Mohsin Hamid talks about his new novel, How to Get Filthy Rich in Rising Asia. It’s a tale of a man’s journey from impoverished rural boy to corporate tycoon, and it steals its shape from the business self-help books devoured by ambitious youths all over “rising Asia.” It follows its nameless hero to the sprawling metropolis where he begins to amass an empire built on that most fluid, and increasingly scarce, of goods: water.

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The Leonard Lopate Show

Bark, Short Stories by Lorrie Moore

Friday, March 14, 2014

Lorrie Moore talks about her new book of short stories,Bark, her first in 15 years. The collection includes eight stories that show people who are coping with large dislocation in their lives.

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The Leonard Lopate Show

Guest Picks: Lorrie Moore

Friday, March 14, 2014

Lorrie Moore talks to Leonard Lopate about her new book of short stories, Bark, her first in 15 years.

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The Leonard Lopate Show

The Future of Big Coal; "Dinner with Friends"; Helen Oyeymi's Boy, Snow, Bird; Please Explain

Friday, March 07, 2014

Fortune magazine’s Richard Martin explains why the American coal industry isn’t going down without a fight. Then, Donald Margulies talks about the Roundabout’s revival of his play, “Dinner with Friends,” with Darren Pettie and Jeremy Shamos who star in the production. Helen Oyeyemi discusses her latest novel, Boy, Snow, Bird. Set in 1953, it tells the story of a woman named Boy who moves to a small town in Massachusetts in search of beauty—and finds something much more complicated. Plus, our latest Please Explain is all about why sitting—on our couches, on the subway, at our desks, in our cars—can be so bad for us over the long term.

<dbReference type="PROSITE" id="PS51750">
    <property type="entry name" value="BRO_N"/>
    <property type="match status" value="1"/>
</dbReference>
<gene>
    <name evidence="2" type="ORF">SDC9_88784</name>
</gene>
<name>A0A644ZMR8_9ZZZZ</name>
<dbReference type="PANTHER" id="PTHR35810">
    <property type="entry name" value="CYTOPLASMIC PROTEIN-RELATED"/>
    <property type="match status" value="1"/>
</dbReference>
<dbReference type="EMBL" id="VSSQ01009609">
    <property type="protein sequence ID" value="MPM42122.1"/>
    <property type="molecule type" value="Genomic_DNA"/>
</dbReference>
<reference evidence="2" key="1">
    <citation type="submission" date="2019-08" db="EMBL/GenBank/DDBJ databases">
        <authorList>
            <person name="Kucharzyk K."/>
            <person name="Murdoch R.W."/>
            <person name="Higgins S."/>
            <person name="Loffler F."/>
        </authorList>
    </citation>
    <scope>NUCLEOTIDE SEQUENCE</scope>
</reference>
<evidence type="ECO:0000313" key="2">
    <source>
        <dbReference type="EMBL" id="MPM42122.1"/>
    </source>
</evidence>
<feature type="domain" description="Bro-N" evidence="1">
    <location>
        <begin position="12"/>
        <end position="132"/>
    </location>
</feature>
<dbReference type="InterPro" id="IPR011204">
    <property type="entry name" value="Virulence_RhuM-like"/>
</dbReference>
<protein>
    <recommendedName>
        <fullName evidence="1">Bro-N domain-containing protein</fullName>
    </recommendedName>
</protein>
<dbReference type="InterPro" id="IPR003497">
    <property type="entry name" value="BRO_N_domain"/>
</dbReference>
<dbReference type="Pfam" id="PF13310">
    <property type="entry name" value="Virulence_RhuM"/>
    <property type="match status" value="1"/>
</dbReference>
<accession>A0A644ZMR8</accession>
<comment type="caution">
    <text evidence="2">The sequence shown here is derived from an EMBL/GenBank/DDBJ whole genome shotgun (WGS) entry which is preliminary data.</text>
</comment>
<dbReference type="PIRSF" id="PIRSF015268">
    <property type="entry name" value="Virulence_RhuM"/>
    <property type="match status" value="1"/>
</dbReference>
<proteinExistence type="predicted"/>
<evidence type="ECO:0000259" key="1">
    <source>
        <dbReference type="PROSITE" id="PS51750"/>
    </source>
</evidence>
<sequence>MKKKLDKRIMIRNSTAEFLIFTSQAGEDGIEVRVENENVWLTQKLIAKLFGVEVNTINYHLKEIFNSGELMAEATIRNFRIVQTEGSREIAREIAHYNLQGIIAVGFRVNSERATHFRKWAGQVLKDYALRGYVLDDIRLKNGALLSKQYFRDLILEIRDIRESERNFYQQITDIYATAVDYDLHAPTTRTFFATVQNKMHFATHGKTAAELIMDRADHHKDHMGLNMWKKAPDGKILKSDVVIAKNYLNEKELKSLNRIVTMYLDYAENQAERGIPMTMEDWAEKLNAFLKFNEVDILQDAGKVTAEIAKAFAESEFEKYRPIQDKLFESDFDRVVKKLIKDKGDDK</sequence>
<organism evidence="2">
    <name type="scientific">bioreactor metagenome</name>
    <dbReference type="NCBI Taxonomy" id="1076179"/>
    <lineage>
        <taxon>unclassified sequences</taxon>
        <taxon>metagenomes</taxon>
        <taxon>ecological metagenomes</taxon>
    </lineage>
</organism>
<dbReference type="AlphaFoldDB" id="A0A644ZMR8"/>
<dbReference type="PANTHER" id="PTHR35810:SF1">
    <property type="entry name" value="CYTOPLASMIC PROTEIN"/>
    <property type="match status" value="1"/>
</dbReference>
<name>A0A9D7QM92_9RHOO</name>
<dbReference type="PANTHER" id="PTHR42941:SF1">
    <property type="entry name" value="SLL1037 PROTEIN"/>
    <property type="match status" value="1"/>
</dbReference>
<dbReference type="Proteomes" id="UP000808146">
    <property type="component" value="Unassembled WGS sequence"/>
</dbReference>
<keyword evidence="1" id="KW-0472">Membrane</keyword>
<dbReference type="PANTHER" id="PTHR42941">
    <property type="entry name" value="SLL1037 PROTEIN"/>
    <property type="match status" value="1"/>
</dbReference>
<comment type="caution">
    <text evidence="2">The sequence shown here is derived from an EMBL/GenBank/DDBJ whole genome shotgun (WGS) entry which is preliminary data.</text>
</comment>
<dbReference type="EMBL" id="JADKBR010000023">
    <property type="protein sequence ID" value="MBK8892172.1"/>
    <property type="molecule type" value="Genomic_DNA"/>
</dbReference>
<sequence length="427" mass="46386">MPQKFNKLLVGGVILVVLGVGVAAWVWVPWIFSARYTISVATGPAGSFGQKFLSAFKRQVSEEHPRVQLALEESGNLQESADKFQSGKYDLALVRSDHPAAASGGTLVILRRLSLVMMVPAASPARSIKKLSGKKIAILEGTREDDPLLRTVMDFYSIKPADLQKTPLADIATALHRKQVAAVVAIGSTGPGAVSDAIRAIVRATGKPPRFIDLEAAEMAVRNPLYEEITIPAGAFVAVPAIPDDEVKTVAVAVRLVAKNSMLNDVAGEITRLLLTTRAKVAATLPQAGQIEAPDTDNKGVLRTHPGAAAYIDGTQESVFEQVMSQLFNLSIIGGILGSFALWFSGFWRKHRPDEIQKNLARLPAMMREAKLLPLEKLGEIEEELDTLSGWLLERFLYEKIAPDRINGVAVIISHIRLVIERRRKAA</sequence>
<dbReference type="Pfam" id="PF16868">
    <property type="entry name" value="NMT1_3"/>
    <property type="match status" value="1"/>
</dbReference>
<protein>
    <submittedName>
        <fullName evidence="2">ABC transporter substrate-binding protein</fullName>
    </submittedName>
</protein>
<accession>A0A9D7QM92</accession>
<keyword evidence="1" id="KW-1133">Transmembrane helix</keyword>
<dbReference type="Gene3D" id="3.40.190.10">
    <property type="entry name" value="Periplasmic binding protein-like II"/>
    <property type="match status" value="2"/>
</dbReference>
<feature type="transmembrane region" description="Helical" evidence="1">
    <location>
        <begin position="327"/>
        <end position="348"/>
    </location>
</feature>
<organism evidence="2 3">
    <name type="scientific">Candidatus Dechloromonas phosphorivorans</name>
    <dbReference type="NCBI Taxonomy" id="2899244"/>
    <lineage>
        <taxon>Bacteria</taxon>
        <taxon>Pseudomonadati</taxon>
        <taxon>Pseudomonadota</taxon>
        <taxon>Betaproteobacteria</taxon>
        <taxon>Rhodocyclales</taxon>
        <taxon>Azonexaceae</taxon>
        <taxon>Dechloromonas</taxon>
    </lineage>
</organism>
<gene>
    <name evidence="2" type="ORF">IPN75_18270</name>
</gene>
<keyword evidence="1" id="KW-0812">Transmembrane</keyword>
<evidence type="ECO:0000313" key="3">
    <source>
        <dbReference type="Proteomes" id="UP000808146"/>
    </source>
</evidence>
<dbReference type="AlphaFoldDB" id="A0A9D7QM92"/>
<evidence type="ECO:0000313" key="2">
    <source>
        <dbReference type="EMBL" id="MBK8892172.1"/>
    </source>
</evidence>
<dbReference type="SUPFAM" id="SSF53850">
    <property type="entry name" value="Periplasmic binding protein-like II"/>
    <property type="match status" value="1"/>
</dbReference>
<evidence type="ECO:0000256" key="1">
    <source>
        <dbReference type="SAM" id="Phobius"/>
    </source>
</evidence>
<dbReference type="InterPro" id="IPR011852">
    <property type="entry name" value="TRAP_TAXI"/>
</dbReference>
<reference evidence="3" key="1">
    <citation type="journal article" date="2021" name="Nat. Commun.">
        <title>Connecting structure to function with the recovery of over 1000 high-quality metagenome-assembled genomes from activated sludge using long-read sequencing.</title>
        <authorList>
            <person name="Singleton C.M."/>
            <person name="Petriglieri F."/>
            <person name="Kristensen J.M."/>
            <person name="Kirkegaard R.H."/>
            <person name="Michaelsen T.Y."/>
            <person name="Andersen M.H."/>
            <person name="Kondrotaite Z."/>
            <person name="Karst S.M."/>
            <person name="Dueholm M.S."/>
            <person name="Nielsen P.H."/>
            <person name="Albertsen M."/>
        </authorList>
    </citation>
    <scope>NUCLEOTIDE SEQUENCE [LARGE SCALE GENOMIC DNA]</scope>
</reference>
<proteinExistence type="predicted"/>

The Leonard Lopate Show

Helen Oyeyemi's Novel Boy, Snow, Bird

Friday, March 07, 2014

Helen Oyeyemi talks about her novel Boy, Snow, Bird. In the winter of 1953, Boy Novak arrives by chance in a small town in Massachusetts, looking for a new life. She marries a local widower and becomes stepmother to his winsome daughter, Snow Whitman. When Bird has a baby who is dark-skinned, exposes the Whitmans as light-skinned African Americans passing for white.